Waste-to-energy facilities are receiving more and more attention on a local, state and national level. Often, the public perception concerning these facilities appears to be that these plants offer a more complete solution to our waste disposal problems than they actually do. For instance, contrary to many expectations, waste-to-energy facilities will not eliminate the need for:

1. Landfills

2. Recycling.

The closure of the MIRA plant has people rethinking how to approach their trash and we can tell that this issue has been on the mind of CT DEP since 1982. 

Another interesting factoid that can be found in the Garbage Gazette is in the June 1984 issue. When “In early 1983, the Town of Vernon (pop. 28,000) initiated a voluntary drop-off recycling program for mixed waste paper” (p. 1). This was done to keep costs low as it was, “The town’s goal was to reduce its solid waste disposal costs, which were then about $13.50/ton. This figure included the $12/ton (now $13/ton) tipping fee at the – Refuse Gardens Landfill in Ellington and a $1.50/ton hauling cost to the landfill” (p. 1). Now compare that tipping fee of $12-13/ton in 1984 to today’s tipping fee of $103-111/ton of solid waste. Pretty amazing difference!! 

Being able to digitize this periodical brings a valuable resource into the light and it will be much more accessible to those interested in recycling and composting history. I am a firm believer in knowing the past helps know what the future holds. Being able to compare solid waste costs gives us a chance to rediscover old information and make it new.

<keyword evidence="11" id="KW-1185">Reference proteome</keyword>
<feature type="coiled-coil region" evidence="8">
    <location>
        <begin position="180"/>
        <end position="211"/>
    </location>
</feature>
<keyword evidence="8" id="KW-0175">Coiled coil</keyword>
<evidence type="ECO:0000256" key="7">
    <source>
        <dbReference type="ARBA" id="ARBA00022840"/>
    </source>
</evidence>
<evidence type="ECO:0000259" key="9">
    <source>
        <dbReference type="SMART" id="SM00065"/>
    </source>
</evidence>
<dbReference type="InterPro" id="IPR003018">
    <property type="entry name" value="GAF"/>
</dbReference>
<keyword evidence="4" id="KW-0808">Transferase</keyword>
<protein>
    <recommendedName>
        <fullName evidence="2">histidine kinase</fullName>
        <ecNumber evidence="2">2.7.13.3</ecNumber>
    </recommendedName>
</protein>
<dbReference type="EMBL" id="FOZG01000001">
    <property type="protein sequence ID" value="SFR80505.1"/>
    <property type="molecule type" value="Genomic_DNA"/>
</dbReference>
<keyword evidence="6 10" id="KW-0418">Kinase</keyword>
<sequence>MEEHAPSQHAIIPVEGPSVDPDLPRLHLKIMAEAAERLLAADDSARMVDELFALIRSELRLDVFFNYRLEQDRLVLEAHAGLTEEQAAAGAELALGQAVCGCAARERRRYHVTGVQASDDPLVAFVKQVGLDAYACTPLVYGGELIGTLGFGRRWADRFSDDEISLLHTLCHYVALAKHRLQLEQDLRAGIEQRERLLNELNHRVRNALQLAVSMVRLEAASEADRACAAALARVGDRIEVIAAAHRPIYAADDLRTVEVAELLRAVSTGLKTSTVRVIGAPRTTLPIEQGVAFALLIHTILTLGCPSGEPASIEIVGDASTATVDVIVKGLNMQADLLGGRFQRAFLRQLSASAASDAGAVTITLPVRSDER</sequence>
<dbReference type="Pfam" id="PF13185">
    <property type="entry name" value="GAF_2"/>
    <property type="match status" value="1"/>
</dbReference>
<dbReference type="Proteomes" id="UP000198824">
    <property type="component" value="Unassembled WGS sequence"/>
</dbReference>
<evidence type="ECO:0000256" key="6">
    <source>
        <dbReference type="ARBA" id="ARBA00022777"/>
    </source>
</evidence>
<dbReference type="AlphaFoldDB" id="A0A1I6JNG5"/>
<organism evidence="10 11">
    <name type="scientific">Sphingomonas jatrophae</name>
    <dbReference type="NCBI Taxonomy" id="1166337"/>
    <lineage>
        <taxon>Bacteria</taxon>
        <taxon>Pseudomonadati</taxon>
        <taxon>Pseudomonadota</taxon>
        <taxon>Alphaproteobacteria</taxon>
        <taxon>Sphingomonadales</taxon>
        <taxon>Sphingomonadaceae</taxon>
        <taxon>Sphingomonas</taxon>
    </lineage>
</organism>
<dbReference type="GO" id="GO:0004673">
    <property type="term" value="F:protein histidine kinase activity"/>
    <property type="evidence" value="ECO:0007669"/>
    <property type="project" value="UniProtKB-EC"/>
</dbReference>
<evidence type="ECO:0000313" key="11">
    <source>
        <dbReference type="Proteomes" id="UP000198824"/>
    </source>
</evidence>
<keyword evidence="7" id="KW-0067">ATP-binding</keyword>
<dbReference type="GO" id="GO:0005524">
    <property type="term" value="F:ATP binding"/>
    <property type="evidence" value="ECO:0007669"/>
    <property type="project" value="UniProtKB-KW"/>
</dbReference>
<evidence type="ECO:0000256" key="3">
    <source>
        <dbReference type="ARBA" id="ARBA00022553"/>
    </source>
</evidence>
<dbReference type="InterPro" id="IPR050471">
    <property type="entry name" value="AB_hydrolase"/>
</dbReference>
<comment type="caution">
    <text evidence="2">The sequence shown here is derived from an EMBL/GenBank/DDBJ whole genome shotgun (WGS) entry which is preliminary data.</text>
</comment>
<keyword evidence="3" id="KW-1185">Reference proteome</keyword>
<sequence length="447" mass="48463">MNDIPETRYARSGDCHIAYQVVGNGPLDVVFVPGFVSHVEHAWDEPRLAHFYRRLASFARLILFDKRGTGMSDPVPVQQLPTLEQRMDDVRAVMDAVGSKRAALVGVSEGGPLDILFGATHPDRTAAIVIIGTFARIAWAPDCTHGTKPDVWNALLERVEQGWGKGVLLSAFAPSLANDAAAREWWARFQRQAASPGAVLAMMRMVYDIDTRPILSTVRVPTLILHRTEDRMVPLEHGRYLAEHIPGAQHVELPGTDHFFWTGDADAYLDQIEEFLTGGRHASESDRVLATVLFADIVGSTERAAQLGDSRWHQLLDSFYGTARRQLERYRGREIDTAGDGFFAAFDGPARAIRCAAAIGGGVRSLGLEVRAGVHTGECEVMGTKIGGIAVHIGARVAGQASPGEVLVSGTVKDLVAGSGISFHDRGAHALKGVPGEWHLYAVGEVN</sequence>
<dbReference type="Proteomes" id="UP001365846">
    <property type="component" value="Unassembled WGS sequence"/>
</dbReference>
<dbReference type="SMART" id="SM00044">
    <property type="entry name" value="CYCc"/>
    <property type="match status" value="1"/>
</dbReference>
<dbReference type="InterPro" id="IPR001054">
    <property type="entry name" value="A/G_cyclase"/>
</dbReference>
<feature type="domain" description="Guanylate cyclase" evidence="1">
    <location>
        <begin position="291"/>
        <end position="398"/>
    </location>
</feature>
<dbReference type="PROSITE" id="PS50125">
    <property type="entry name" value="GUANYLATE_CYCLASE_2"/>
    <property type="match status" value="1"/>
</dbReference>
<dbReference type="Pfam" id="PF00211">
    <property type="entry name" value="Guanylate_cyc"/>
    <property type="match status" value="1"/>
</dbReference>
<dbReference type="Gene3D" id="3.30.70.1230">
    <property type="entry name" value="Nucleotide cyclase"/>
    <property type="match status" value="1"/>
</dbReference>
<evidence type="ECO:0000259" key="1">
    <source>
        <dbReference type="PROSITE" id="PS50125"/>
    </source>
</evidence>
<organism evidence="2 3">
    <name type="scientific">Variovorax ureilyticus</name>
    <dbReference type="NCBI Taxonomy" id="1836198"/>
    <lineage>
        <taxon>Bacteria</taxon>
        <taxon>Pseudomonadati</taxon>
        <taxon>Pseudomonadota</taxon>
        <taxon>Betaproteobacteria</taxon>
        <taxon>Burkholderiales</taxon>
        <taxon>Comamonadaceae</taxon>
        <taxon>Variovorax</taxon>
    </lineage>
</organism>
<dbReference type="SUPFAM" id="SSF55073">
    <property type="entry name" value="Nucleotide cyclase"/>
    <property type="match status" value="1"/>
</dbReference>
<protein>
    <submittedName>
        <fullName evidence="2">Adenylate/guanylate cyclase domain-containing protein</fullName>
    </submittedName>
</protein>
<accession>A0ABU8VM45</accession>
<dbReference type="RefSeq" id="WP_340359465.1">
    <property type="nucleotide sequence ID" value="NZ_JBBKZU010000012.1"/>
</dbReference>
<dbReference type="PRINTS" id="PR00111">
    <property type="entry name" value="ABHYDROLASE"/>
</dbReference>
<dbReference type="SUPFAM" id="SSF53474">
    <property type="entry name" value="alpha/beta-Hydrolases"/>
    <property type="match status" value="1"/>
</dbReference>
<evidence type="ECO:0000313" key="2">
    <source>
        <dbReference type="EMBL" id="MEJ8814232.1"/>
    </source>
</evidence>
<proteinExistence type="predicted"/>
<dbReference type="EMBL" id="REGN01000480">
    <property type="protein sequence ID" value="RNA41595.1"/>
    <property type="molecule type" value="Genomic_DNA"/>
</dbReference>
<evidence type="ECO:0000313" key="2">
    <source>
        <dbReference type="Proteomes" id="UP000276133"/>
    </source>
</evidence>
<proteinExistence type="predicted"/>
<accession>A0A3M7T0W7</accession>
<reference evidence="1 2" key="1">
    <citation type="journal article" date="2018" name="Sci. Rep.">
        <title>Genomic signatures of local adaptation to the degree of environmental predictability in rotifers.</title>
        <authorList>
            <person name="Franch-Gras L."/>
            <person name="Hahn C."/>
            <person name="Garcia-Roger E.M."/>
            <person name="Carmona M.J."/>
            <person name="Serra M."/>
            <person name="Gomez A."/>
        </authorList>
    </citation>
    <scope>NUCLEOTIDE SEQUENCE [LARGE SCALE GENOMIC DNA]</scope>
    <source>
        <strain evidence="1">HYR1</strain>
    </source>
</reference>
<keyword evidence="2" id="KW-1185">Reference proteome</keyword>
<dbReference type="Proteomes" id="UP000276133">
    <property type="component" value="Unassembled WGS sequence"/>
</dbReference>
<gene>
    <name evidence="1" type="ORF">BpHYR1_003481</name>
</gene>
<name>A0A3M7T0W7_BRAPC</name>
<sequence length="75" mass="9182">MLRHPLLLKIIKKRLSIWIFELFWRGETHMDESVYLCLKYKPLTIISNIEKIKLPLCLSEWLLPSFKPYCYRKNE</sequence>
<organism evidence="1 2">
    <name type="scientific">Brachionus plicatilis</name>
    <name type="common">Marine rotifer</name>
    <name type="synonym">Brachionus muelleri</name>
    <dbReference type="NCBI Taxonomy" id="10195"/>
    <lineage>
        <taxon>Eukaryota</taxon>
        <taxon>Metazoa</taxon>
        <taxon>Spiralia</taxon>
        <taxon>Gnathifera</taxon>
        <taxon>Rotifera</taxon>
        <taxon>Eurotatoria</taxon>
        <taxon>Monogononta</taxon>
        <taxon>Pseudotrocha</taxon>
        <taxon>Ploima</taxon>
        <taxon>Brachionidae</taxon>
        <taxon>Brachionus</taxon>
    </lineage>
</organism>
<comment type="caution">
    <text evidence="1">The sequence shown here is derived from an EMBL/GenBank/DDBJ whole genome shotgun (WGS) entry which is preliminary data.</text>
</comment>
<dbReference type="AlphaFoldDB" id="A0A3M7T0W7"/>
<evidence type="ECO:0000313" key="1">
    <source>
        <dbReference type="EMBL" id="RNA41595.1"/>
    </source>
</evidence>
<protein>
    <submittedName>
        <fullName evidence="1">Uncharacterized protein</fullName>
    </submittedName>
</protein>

Inspired by the Book: Playing Library

Inspired by the Book is a series of interviews with Connecticut College folks about their literary lives. Inspiration comes from The New York Times Book Review series called By the Book.

An interview with Ashley Hanson, who works in Shain Library as a Research Support Librarian and is an Adjunct Faculty Member in the GSIS (Gender, Sexuality and Intersectionality Studies) Department. Born and raised in Connecticut. Lives in New London. Has two wonderful sons, 22 and 24.

What books are on your night stand?

I am very literal. These truly are on my nightstand right now.

Are there economists whose writing you especially admire?

Interesting question. I know very little about economics. I never took an economics class, but you can see from my nightstand that Rutger Bregman is someone I admire. Who doesn’t want a 15 hour work week?

What’s the best book you’ve ever received as a gift?

Mutant Message Down Under by Marlo Morgan is the best book I ever received as a gift. I received it as my mother was sick, and (which I did not know at the time) dying. The book truly helped me cope and gave me strength.